MELISSA BLOCK, HOST:
It's a city that looks like an outsized set for a Hollywood disaster blockbuster. That's how Los Angeles Times reporter Patrick McDonnell describes the ravaged Old City of Homs in Syria. It's been under military siege for almost two years. Last week, some 2,000 Syrian rebels were allowed to leave Homs, under a truce agreement. Now, the Syrian army is in control and civilians who fled have come back to the Old City in droves to see what they can reclaim of their lives there. Patrick McDonnell joins me now. He just spent two days in Homs and he's back in Damascus. And, Patrick, describe the Old City and the extent of the devastation that you saw there.
PATRICK MCDONNELL: Well, it's quite staggering, and one of the challenges really of covering Syria is just describing the extent of the destruction everywhere really, but especially in the Old City of Homs. At first, it's somewhat reminiscent of these photographs, I think we all remember, of bombed-out cities in World War II: Dresden, Stalingrad, places like that. When you're inside, it's really a war(ph) of alleys and small streets and you're kind of surrounded by these hollowed-out facades of buildings and piles of debris of all kinds. At the same time, as you mentioned, all these people are coming back and many of them are just actually thrilled to be there, even though many of them have found their houses were destroyed.
BLOCK: Well, that's the really surreal part of this, isn't it, the civilians who are happy to be back. What are they finding when they come home and are they expecting to stay in Homs?
MCDONNELL: There's two answers to that. People are finding kind of various remnants, mementos of their lives. Usually not anything of value, but, I mean, I found, you know, women with bags of hair curlers and hair pins. I found a man who was just hugging a photograph of his late father in military uniform. People had battered toys and rugs. And I think a lot of it was just the psychological connection of their former lives that had been shattered. Now, I think just about everyone who used to live there said they wanted to go back but the scale of the destruction is really so vast that I think it's clear to everyone that wide expanses of the Old City is going to have to be razed and rebuilt. So, how many of them will be able to go back, I think, is, you know, a major question.
BLOCK: So, for now, they may be coming back to find what few possessions they can and then to leave once more?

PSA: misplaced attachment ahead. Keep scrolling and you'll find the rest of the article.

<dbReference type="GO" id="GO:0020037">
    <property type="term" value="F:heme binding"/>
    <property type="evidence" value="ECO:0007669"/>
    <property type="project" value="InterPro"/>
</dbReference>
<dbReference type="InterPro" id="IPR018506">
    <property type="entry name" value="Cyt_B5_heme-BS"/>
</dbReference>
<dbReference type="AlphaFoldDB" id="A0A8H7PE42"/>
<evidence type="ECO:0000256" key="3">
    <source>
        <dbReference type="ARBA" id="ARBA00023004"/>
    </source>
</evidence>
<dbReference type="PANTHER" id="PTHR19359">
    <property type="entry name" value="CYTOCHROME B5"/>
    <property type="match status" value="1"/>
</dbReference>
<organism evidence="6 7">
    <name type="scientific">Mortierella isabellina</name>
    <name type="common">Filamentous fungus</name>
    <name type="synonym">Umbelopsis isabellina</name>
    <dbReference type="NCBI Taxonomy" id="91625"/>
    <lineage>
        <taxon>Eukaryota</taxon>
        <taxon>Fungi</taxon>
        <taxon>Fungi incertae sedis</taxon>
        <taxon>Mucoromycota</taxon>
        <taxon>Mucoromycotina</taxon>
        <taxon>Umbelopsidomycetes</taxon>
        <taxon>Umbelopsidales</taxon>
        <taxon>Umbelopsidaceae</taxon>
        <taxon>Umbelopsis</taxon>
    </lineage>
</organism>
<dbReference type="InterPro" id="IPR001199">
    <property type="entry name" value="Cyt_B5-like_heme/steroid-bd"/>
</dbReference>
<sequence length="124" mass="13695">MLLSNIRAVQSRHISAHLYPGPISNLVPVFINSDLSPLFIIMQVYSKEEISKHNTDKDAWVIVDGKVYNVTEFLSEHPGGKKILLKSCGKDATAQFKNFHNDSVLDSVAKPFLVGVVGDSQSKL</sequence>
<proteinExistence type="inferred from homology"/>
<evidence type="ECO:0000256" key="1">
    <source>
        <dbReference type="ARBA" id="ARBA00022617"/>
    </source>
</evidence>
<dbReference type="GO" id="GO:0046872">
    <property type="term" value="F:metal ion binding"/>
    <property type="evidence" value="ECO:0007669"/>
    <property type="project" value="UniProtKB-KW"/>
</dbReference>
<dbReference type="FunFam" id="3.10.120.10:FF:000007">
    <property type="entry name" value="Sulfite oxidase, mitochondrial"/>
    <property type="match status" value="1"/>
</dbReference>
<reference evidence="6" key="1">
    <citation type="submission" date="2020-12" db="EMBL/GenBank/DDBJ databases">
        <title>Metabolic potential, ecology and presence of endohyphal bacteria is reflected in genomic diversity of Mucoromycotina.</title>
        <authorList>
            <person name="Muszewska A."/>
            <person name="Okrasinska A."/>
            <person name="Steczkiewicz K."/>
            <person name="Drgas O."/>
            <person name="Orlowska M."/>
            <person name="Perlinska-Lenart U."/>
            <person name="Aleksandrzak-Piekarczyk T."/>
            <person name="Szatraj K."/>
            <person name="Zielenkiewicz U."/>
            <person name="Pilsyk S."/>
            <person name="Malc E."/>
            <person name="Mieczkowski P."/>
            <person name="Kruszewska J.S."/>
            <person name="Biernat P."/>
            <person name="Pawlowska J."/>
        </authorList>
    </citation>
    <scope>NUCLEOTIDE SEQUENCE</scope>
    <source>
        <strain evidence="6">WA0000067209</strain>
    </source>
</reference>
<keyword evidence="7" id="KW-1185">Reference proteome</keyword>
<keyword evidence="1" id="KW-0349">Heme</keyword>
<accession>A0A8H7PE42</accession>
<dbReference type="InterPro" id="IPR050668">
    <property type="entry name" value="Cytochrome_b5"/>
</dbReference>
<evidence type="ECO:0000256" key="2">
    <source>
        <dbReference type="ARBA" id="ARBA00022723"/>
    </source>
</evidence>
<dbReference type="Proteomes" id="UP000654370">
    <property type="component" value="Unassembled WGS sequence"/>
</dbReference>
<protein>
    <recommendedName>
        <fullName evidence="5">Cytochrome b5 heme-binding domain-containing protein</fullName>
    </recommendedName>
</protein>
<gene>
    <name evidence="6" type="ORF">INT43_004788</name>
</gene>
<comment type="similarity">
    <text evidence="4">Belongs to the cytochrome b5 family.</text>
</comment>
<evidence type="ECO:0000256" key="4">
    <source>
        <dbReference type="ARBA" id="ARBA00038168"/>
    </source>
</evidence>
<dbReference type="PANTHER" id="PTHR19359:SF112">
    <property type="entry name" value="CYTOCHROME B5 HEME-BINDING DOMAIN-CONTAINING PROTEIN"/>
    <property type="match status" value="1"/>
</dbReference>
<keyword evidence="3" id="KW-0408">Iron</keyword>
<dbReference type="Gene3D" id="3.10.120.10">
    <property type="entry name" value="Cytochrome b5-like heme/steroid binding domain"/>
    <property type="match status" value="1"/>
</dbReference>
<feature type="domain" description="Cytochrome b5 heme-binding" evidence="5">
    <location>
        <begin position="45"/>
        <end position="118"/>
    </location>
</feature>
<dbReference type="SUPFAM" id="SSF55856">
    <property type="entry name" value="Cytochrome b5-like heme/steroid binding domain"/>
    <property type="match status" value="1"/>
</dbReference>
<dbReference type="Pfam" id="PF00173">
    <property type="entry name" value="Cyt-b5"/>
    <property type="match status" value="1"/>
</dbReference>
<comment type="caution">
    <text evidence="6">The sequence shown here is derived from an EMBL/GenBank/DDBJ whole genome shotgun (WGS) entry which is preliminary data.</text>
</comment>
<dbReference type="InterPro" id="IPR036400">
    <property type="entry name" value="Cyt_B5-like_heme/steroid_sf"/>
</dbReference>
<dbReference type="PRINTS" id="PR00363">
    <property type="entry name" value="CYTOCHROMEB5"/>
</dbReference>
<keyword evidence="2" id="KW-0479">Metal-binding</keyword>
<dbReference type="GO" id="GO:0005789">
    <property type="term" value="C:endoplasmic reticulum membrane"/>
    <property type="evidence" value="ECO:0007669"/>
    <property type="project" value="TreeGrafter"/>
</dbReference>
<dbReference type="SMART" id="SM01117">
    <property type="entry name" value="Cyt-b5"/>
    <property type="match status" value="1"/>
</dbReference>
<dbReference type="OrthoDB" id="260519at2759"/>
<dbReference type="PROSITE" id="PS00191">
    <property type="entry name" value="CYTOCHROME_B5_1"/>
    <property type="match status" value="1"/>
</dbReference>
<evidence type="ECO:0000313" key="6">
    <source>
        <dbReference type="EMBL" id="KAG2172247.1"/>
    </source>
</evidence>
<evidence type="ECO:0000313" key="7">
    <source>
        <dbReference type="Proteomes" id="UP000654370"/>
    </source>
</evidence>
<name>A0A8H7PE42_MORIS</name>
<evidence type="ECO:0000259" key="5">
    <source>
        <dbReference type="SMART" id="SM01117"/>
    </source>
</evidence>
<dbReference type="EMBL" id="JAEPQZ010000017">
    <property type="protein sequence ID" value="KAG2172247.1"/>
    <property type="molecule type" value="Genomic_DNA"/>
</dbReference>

MCDONNELL: That's very much the case. I mean, there's limited electricity and water. The place is really not habitable right now. You know, there's wires and stuff all over the place. There are some bulldozers clearing things but it's really not an inhabitable space. Now, for the people of Homs, I think there's been extraordinary damage. This was one of the places where the war took a very, very ugly turn, took a very sectarian turn. It's going to be a very difficult journey. And many people told me it's going to be much easier to rebuild these destroyed streets and buildings, that actually to make Homs whole once again as a community.
BLOCK: When you talk to people in Homs, Patrick, what were the attitudes toward both the rebel fighters and the Syrian government and the Syrian army?
MCDONNELL: You know, it's a peculiar position being in a place like Homs or anywhere in government-controlled Syria talking to people. Frankly, people are very hesitant to talk to foreign reporters who are about their sympathy for the rebels. However, reading between the lines, it's clear the city is still extremely divided between loyalists and anti-government camps. And it is deep, deep bitterness. And the notion of reconciliation is still very, very far off, although that is kind of the word that government officials repeat over and over again. But even they recognize that that's a bit of an illusory goal at this point.
BLOCK: That's Patrick McDonnell of the Los Angeles Times talking about the return of civilians to the Old City of Homs in Syria. Patrick, thank you so much.
MCDONNELL: My pleasure. Transcript provided by NPR, Copyright NPR.